MARCH 27 - MESSAGE
To the Members, Associate Members and friends of VVA Chapter 218 | Santa Barbara:
This weekend, in the midst of all the upheaval in our lives due to the COVID-19 outbreak, I urge each of you to take a few moments of quiet reflection as the nation—hopefully—also pauses to remember, honor and respect all who served during the Vietnam War era.
The Vietnam War Veterans Recognition Act, signed into law in 2017, designates March 29 of each year as National Vietnam War Veterans Day. It reflects the day of March 29, 1973 when the last of America’s troops left Vietnam and the last U.S. prisoners of war held in North Vietnam landed on American soil. It was also the date that President Nixon had chosen for the first Vietnam Veterans Day in 1974. In 2009, California officially designated March 30 of each year as “Welcome Home Vietnam Veterans Day”.
As Veterans, we’ve never needed an official day to welcome home our comrades, nor a designated day to remember those who never made it out of the big muddy. Our country has come a long way since the time when just being seen in your uniform could get you the silent treatment, dirty looks, sideways glances or worse. It still smarts a bit that it took an official act, signed nearly 42 years after the war ended, to give proper and rightful national recognition to the millions of Veterans who served during the era (1959-1975).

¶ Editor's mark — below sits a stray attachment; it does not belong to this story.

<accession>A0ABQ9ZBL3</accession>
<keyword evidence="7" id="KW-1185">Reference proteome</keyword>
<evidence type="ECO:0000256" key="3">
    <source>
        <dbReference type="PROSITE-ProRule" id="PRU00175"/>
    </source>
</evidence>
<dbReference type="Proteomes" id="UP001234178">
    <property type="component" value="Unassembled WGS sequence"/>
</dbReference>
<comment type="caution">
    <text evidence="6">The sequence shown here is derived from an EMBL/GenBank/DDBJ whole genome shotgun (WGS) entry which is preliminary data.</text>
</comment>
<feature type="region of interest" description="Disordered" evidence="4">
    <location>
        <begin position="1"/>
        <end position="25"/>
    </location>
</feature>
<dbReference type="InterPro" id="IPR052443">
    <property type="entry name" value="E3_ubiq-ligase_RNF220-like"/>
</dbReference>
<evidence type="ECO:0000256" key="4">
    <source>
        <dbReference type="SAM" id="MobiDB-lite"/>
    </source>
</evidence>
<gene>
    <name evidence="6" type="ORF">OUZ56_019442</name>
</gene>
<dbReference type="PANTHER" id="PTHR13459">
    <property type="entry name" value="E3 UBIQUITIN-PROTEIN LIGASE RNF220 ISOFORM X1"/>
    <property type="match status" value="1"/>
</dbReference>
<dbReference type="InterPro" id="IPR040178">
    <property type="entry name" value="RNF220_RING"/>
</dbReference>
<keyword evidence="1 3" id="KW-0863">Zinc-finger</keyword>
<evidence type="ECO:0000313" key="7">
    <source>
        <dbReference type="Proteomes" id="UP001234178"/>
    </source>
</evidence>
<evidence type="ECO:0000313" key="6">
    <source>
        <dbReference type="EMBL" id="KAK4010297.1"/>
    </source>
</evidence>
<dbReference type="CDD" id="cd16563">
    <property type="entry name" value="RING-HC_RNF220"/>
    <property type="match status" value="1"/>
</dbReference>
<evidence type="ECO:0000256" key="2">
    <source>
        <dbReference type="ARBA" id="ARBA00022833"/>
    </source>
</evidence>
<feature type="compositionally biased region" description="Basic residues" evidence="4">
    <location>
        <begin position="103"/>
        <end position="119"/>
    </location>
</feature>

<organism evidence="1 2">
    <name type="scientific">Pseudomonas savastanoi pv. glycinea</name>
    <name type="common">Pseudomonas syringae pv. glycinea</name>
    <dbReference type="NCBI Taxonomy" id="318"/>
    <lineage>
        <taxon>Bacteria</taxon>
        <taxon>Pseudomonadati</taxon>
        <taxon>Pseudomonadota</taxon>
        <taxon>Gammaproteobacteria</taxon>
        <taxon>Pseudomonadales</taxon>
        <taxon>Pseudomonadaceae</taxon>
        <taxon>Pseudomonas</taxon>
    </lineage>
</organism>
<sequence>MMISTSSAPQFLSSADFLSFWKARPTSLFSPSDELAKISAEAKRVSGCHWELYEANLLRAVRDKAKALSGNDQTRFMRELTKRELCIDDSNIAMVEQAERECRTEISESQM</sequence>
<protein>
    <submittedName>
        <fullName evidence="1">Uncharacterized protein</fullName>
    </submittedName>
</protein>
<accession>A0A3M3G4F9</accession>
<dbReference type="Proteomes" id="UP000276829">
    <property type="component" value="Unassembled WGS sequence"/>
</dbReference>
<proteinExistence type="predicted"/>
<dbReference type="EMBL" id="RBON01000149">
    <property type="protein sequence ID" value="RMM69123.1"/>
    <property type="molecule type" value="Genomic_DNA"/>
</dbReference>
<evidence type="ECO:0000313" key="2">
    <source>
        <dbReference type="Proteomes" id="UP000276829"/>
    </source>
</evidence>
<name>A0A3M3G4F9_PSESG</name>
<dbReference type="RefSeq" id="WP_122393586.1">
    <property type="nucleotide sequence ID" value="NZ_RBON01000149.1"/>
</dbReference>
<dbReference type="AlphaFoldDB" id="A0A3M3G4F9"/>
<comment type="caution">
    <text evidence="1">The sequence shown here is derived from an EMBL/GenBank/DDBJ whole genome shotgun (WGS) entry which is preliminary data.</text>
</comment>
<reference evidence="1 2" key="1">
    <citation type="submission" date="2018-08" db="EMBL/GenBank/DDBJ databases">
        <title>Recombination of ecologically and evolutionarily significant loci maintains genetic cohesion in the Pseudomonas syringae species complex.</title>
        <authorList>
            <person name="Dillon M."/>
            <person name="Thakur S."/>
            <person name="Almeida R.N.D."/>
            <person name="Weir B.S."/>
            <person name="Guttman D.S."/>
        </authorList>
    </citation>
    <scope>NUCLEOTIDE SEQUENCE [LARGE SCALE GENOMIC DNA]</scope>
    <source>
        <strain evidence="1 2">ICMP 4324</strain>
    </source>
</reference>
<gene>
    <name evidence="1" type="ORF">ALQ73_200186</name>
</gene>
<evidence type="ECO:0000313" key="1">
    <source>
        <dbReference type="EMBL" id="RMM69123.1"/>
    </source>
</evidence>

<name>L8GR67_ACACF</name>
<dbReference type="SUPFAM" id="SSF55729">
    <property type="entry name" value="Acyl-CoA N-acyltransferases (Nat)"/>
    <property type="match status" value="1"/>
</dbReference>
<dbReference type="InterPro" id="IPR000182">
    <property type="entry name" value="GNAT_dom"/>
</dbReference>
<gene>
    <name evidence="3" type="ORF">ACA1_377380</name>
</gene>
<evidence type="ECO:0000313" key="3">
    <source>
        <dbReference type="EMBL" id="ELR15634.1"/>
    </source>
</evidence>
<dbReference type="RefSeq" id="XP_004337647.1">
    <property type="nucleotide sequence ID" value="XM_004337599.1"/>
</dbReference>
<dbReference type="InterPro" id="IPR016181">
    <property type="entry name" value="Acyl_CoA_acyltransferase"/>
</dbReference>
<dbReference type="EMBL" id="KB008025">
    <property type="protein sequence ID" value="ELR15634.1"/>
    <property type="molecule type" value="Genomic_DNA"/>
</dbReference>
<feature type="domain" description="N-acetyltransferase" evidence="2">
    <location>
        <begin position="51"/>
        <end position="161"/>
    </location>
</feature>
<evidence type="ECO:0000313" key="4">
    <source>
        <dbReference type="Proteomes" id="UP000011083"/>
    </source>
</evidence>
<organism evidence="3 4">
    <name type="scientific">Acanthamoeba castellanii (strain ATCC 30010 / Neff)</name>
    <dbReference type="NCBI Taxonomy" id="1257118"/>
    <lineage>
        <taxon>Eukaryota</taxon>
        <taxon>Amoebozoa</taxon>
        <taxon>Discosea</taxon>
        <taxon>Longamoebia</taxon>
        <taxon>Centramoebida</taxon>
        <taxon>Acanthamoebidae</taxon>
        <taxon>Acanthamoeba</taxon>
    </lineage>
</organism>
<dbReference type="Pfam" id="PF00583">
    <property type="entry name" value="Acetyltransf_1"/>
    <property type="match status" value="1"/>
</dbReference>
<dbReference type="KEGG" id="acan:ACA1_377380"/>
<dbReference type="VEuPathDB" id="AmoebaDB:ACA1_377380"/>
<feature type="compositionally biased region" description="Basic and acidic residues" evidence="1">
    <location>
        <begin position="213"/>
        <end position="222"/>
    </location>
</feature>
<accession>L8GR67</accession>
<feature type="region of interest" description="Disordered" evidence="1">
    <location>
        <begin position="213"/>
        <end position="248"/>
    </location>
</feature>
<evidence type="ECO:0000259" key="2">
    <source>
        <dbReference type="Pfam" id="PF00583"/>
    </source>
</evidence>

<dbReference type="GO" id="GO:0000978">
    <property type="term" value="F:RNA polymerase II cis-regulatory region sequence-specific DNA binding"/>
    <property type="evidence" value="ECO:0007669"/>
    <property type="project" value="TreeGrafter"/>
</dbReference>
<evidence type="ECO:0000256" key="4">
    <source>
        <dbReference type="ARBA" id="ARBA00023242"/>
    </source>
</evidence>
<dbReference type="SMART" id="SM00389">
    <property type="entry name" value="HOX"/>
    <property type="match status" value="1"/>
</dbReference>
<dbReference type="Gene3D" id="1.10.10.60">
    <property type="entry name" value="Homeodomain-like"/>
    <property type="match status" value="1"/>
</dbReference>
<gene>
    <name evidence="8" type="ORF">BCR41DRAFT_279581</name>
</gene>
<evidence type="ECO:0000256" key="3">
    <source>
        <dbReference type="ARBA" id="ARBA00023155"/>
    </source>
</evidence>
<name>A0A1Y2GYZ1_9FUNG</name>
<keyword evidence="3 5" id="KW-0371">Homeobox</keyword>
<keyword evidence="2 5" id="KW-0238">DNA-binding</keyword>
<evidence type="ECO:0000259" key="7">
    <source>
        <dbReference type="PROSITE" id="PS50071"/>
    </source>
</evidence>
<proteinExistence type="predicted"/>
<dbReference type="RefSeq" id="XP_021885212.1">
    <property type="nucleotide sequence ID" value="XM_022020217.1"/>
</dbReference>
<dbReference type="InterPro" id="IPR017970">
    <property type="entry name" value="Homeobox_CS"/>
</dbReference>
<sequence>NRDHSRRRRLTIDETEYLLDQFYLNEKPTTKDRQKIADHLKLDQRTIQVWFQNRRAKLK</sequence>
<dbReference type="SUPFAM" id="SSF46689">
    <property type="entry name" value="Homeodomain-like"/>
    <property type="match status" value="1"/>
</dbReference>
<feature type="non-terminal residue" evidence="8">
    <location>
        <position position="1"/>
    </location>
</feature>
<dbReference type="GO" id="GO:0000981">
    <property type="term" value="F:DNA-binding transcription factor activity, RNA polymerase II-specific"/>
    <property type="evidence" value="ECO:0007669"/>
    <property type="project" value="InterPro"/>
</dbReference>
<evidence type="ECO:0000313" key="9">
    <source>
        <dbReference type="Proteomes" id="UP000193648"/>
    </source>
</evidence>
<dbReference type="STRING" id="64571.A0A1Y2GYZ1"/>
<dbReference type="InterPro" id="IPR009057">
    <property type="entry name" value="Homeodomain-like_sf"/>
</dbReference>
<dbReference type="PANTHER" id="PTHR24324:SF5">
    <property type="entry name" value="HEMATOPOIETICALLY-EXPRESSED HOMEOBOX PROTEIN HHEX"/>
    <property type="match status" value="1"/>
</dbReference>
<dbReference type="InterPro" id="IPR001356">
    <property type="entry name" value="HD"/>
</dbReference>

So this weekend, wear your Vietnam Veteran cap and put on your chapter shirt, even if the only people who will see you are those in your household, sheltering in place like everyone else. Or should be. Whatever memories you carry about your time in uniform—good, bad, funny, sad, tragic or all of the above—you may want to share with your family or friends. It doesn’t have to be a “tell-all”; but it can let folks know that you remember—and will not forget—where you where, what you were doing, and the friends you made along way, no matter where you were stationed in the world. Remember, you didn’t have to be in-country to be a Vietnam Veteran.
I know we are often conflicted about the conflict. But this weekend, take a break from the 24-hour news cycle and take time to honor everyone who served; those whose names remain forever etched in stone on The Wall and those we have lost long after the war ended.
Welcome home my friends, I am forever proud to have served with you.
Vietnam Veterans of America | Chapter 218
Santa Barbara, CA